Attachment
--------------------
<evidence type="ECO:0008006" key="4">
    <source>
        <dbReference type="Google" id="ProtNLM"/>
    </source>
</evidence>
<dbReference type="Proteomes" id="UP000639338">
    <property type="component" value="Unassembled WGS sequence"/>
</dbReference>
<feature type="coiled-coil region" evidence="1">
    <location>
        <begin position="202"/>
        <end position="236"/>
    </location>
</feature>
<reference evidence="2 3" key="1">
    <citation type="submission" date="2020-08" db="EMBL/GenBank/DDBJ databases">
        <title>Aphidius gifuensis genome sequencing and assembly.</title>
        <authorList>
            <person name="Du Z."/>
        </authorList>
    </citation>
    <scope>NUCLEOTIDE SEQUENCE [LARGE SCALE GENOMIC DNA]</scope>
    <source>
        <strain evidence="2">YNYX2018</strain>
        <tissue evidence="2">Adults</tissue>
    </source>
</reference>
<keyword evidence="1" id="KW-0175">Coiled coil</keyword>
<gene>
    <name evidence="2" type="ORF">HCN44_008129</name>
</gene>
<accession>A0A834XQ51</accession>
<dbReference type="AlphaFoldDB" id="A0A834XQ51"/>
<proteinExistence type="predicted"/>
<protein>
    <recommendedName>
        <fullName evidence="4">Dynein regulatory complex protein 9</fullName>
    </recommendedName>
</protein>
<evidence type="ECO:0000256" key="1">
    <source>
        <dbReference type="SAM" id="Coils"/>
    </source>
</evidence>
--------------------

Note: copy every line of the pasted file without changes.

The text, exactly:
<evidence type="ECO:0008006" key="4">
    <source>
        <dbReference type="Google" id="ProtNLM"/>
    </source>
</evidence>
<dbReference type="Proteomes" id="UP000639338">
    <property type="component" value="Unassembled WGS sequence"/>
</dbReference>
<feature type="coiled-coil region" evidence="1">
    <location>
        <begin position="202"/>
        <end position="236"/>
    </location>
</feature>
<reference evidence="2 3" key="1">
    <citation type="submission" date="2020-08" db="EMBL/GenBank/DDBJ databases">
        <title>Aphidius gifuensis genome sequencing and assembly.</title>
        <authorList>
            <person name="Du Z."/>
        </authorList>
    </citation>
    <scope>NUCLEOTIDE SEQUENCE [LARGE SCALE GENOMIC DNA]</scope>
    <source>
        <strain evidence="2">YNYX2018</strain>
        <tissue evidence="2">Adults</tissue>
    </source>
</reference>
<keyword evidence="1" id="KW-0175">Coiled coil</keyword>
<gene>
    <name evidence="2" type="ORF">HCN44_008129</name>
</gene>
<accession>A0A834XQ51</accession>
<dbReference type="AlphaFoldDB" id="A0A834XQ51"/>
<proteinExistence type="predicted"/>
<protein>
    <recommendedName>
        <fullName evidence="4">Dynein regulatory complex protein 9</fullName>
    </recommendedName>
</protein>
<evidence type="ECO:0000256" key="1">
    <source>
        <dbReference type="SAM" id="Coils"/>
    </source>
</evidence>